The Centre d'histoire de la résistance et de la déportation (English: Center for the History of the Resistance and Deportation) is a museum in Lyon, France. Located on the former site of a French military health school (École de Santé Militaire) and opened in 1992, it chronicles the French Resistance as well as Jewish deportation in World War II.
After Northern France fell to the Nazis, Lyon became the seat of the French Resistance. Information, arms, and supplies flowed across the mountains and into the city, where the nation's bravest freedom fighters plotted liberation. The Nazis were not amused, and in spring 1943 occupied the city with horrific intent. The infamous Klaus Barbie, "Butcher of Lyon," installed his Gestapo forces here.
Today, this former military hospital and seat of malevolence has been been transformed into a moving museum, a must-see for anyone interested in the era. It documents Lyon's dark est hours with dignity, using photographs and evocative exhibits, such as the vehicles used to deport Jews and other undesirables, and excerpts from Barbie's trial for crimes against humanity.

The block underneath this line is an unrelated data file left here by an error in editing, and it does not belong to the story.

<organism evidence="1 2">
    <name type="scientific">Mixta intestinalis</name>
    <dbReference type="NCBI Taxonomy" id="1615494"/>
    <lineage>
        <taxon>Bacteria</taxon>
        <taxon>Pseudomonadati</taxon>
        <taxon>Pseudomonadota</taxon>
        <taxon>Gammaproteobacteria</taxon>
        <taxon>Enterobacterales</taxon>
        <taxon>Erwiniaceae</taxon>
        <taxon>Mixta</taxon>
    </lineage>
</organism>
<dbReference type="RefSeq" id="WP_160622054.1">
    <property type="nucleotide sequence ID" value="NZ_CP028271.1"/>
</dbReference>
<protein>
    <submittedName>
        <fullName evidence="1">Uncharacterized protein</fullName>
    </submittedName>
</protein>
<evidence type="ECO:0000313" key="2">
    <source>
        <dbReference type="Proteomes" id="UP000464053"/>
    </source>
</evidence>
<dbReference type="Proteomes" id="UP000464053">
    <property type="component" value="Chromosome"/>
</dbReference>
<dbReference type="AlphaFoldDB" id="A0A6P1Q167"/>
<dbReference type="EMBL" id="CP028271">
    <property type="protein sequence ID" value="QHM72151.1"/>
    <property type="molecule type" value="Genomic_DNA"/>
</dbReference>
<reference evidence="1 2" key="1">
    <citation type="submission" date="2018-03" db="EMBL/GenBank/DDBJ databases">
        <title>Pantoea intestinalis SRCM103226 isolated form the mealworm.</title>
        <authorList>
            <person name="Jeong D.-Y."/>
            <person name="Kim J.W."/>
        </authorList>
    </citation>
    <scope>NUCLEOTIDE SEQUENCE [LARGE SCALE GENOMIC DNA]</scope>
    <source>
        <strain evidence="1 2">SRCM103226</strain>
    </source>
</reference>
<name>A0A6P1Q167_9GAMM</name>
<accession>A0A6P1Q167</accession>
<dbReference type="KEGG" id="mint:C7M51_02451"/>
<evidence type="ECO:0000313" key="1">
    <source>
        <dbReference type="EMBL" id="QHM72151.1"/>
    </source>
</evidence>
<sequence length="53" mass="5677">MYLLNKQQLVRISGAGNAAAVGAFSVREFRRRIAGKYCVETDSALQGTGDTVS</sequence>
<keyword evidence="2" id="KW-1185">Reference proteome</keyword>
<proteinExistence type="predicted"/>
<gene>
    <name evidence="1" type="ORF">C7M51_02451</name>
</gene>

Multilingual audio guides make it accessible to anyone.
* Address:14 avenue Berthelot, Lyon
* Hours:Closed Mondays and Tuesdays